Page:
Review: King Charles, Jericho Tavern

Started in the summer of 2006 by an assorted jumble of Mumford and Sons’ mates and hanger-ons, Communion’s Oxford franchise is more or less exactly what you’d expect. Having moved above ground from the Cellar to the Jericho Tavern, the set is largely banjo and acoustic guitar driven, for a crowd who are largely ex-Etonian (or hoping to marry one). A night for fans of Nick Drake, James McMorrow and the Arcade Fire.

This isn’t necessarily such a losing combination, though. Sunday’s evening featured a mixed (though consistently very pleasant) set of Josh Flowers, Amber States and Oxford-local Will Maule, with cherry-on-the-top headliner King Charles. The set risks being a little samey, but this is testament to the fact that all of the above are just quite good at what they do. It feels painfully ‘indie’ at times – I almost wondered whether novelty knitwear was an entry requirement. The atmosphere is gentle, though, with ample volume control for polite conversation, and the location a well chosen one. Think squishy sofas, no limit for cards at the bar, and lots of cool kids looking smiley.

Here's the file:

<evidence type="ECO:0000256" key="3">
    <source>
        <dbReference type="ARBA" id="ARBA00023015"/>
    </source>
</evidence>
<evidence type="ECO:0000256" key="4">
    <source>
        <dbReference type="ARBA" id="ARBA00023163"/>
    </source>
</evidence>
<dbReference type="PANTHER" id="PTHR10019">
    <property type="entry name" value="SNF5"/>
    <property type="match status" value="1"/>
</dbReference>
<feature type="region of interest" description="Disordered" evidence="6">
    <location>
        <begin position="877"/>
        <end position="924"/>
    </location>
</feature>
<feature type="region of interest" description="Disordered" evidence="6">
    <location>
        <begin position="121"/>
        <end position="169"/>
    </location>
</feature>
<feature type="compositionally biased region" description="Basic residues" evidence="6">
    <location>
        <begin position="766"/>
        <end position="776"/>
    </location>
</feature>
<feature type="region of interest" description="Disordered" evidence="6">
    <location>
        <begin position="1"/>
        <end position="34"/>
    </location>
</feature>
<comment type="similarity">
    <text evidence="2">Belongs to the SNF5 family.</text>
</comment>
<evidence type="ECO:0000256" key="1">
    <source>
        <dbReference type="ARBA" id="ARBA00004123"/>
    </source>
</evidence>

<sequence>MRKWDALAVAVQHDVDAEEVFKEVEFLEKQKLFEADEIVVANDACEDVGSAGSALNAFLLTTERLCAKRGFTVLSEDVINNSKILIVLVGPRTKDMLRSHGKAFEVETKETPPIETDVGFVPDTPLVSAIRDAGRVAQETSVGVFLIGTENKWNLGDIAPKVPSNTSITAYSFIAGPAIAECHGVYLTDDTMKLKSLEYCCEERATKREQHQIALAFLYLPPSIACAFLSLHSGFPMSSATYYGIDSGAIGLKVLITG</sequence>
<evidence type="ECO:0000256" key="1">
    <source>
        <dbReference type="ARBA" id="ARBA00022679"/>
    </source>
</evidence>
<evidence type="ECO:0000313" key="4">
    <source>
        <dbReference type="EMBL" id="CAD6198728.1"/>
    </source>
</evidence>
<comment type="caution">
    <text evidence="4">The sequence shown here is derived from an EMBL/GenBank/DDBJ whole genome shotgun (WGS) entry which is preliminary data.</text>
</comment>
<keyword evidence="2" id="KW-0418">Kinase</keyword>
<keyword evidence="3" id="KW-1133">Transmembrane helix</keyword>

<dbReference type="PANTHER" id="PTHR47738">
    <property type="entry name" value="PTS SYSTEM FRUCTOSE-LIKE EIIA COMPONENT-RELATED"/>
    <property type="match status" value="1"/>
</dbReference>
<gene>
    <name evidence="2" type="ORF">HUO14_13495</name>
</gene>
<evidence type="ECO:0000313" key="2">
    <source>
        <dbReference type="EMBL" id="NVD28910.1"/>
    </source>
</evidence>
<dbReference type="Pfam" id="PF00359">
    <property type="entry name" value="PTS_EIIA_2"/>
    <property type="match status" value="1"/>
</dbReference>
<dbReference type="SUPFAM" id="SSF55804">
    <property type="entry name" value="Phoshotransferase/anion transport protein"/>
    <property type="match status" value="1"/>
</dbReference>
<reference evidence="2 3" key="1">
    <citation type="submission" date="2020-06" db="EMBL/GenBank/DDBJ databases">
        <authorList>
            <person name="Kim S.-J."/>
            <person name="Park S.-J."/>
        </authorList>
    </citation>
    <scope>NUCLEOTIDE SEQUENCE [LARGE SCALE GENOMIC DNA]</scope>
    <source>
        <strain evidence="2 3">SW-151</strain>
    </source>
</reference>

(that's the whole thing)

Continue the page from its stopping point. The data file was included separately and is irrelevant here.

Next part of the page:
While I enjoyed the line-up (particularly Mr. Maule, who played a solid and enthusiastic set to only a few of us needy early arrivers), like almost everyone else, I’d come for King Charles. The Tavern is small enough that he spent most of the hours leading up to his performance loitering by the bar with feline grace. At quarter to eleven, he made for the stage, and played a charming half-hour acoustic set. An especial highlight was ‘Love Lust’, which unsurprisingly turned into a bit of a sing-along. Solid vocals; pleasant guitar work; whimsical lyrics (something about someone being the prickliest pear): plenty to like here. Though length evidently isn’t everything, I do wish he’d hung around, playing more lovely music for just a little bit longer.